What the Hell Happened to Aqua?
—The year was 1997. The U.K. returned Hong Kong to the Chinese. Princess Diana died in a car accident. NASA's Pathfinder landed on Mars. And Aqua released "Barbie Girl."
The Danish-Norwegian electro-pop group's single debuted at No. 7 on the Billboard Hot 100, making it the highest-charting debut ever for a new group at the time; to this day, Aqua remains the most successful Danish band of all time. The bubblegum pop song was one of the stickiest earworms ever written, and it came at the perfect time. Seventies kitsch was in full swing as '90s novelty: Flower power, lava lamps and smiley faces were at the peak of popularity, and pastel "Barbie Girl" was no exception.
Aqua's success came practically overnight, but their immense popularity disappeared almost as quickly as it appeared. What happened to the band after their hit song faded from the charts was neither plastic nor fantastic.
Aqua in the Supreme Court: One year after Aqua released "Barbie Girl," the doll's manufacturer, notoriously litigious Mattel, took legal action against the band in a lawsuit that would last five long years and go all the way to the Supreme Court. In Mattel v. MCA (MCA was Aqua's record label), Mattel sued on the grounds that Aqua's song defamed Barbie's good name and even "confused" children, according to CNN.
The lyrics in question: "I'm a blond bimbo girl, in a fantasy world / Dress me up, make it tight, I'm your dolly / You're my doll, rock 'n' roll, feel the glamor in pink / Kiss me here, touch me there, hanky panky." Mattel claimed in court that Aqua's lyrics "associate sexual and other unsavory themes with Mattel's Barbie products."
MCA countersued, and the lawsuit finally came to an end in 2002 in favor of MCA. In one of the most awesome decisions ever handed down, Circuit Judge Alex Kozinski wrote, "With fame often comes unwanted attention ... The parties are advised to chill."
But while the lawsuit was underway, Aqua faced other obstacles that led to a flopped album and a temporary hiatus.
Failed comeback: In 2000, Aqua released their sophomore album, Aquarius. It was a flop compared to their debut album, Aquarium; Aquarius peaked at No. 82 on the Billboard 200, compared to Aquarium's No. 7 ranking. Its single, "Cartoon Heroes," failed to chart at all in the U.S. The album turned out to be more than just a slump, and the band split in 2001.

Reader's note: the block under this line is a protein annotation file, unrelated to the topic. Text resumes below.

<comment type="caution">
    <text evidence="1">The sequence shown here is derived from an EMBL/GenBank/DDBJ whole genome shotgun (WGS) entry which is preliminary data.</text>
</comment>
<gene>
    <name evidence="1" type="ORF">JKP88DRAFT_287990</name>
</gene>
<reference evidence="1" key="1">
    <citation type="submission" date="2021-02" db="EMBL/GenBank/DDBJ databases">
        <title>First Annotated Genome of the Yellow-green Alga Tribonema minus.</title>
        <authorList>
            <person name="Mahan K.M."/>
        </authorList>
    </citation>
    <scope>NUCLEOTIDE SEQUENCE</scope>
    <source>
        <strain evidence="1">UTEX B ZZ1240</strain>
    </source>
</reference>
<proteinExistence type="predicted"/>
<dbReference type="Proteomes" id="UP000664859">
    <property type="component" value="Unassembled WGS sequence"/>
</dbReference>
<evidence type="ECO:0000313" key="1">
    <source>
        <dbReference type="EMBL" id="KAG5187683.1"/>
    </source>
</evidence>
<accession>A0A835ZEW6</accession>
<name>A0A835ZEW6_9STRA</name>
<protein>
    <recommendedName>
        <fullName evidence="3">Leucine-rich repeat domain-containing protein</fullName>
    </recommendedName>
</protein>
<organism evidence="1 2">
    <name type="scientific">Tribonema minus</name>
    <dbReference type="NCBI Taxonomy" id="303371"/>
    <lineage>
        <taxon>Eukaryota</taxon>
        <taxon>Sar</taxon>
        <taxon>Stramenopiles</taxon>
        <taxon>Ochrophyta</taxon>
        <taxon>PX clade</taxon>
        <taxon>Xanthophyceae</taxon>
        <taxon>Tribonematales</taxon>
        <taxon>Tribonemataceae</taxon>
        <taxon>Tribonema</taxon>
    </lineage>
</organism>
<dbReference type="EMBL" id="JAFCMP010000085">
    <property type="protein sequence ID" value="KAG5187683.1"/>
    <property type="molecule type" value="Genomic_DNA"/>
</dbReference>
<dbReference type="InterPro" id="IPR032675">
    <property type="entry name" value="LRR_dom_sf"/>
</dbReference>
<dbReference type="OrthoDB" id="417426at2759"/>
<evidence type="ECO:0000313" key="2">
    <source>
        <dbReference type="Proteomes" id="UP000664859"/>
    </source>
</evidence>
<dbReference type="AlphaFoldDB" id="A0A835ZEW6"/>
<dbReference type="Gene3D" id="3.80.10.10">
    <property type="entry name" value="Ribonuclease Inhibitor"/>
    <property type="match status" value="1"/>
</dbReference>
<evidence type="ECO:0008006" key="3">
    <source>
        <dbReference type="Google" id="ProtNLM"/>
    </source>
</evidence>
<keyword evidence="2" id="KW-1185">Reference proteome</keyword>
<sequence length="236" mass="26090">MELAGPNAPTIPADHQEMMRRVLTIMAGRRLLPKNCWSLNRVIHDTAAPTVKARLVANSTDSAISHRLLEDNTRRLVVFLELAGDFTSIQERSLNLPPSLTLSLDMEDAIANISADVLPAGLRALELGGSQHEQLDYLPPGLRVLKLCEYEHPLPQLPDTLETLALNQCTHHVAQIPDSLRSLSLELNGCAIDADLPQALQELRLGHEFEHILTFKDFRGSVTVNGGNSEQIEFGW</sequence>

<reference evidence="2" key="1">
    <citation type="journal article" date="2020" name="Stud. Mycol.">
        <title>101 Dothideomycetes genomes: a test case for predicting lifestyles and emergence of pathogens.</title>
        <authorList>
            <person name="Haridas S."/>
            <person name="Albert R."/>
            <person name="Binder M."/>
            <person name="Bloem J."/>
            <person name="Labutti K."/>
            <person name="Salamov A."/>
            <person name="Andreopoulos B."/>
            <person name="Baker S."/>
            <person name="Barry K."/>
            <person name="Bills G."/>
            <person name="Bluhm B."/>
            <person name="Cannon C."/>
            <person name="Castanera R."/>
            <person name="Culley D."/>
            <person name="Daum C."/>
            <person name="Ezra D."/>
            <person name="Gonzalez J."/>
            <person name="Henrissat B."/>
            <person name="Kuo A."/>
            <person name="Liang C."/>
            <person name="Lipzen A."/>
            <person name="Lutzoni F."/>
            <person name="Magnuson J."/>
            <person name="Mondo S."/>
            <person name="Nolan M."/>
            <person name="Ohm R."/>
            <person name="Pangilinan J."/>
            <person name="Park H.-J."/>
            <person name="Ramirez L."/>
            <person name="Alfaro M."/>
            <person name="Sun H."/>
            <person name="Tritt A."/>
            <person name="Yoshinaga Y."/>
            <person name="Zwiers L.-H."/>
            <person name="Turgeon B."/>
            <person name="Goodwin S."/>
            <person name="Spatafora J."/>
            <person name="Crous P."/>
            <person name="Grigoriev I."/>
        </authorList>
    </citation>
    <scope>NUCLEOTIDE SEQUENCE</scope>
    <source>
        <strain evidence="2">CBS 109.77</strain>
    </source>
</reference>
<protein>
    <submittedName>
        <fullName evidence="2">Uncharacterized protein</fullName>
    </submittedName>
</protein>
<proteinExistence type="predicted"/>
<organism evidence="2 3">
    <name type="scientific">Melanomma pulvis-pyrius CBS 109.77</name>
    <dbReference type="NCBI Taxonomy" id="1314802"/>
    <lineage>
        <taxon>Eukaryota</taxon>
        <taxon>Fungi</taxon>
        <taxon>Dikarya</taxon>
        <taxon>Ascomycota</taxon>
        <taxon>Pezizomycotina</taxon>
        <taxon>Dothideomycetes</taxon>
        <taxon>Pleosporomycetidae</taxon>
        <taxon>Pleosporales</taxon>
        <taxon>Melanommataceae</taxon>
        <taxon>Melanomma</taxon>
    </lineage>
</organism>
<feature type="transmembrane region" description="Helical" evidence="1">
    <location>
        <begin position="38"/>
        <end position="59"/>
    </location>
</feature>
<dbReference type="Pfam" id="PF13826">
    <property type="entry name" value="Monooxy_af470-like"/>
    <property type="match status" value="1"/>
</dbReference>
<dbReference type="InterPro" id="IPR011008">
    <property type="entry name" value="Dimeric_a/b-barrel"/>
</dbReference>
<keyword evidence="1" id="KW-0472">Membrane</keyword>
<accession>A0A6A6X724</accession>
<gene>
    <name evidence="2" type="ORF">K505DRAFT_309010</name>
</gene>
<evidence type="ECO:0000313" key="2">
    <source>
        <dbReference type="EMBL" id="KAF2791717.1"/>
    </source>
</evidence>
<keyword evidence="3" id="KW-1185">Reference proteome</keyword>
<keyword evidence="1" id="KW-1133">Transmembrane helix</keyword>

"We have looked each other straight in the eye and reached the conclusion that, for the moment, the spark is missing," the band wrote in a statement, according to Billboard.
Rumor has it that the band's split actually came about because of a love triangle. Lead singer Lene Nystrøm ("Barbie") allegedly hooked up briefly with bandmate René Dif ("Ken"), then she cheated on him with their bandmate, Søren Rasted (keyboardist). Regardless of what caused the rift, Rasted and Nystrøm are married and have two kids together.
Meanwhile, each of the Aqua bandmembers pursued less than successful but very intriguing solo careers.
Lead vocalist Nystrøm released a solo album in 2003 called Play With Me, featuring the single "It's Your Duty." Neither the album nor the single charted in the U.S. She did, however, have nominal success as a songwriter in the U.K.; she penned Girls Aloud's "No Good Advice," which was a No. 2 single in that country.
Keyboardist Rasted, meanwhile, took on interesting if not commercially successful musical projects himself. He started a band called Lazyboy, which, according to last.fm, "uses spoken word trivia, self-help advice, voices of people on the street and criticism of modern society set to hip hop-esque beats in a style dubbed 'Rhythm'n'Speak' by the creators."
Rasted narrowly avoided another lawsuit when La-Z-Boy wasn't thrilled that he'd hijacked the sofa brand's name. His band was henceforth called Lazy B. Their first album, released in 2004, had minor success with its single "Underwear Goes Inside the Pants," which charted at No. 5 in Australia.
After Lazy B, Rasted moved on to another project called Hej Matematik ("Hi Mathematics"), which consists of him and his nephew. The band is currently on tour; you can catch them at Smukfest in Copenhagen if you're so inclined.
But male vocalist Dif def takes the cake when it comes to side-projects. According to his LinkedIn page, he is the CEO and founder of a "personal snack and salsa brand company" called Diffood. His Twitter corroborates that; the cover photo is a snap of tortilla chips and dip. He also makes bracelets after he was inspired to make jewelry on a trip to the Himalayas. Last but not least, he's a life coach. (Also: Some genius made a Tumblr dedicated to GIFs of Dif.)
Little is known about Claus Norreen, the fourth member of Aqua. His Wikipedia page says that he has a son and is separated from a Danish journalist.
In 2007, though, Aqua embarked on a reunion tour, and in 2011, the band released their third album of original material, called Megalomania. The single off that album was "Playmate to Jesus," which Time magazine described as "some sort of outer space travel that does (or doesn't?) lead to Jesus and universal love." Neither the album nor the single charted in the U.S.
But the band is still at it. In January, Aqua released their latest single, "Back to the '80s," which Entertainment Weekly called an "audio/visual travesty." There's no word on what they've been up to since the release of that single, but based on their track record, Aqua isn't going anywhere anytime soon. Consider yourself haunted by the '90s.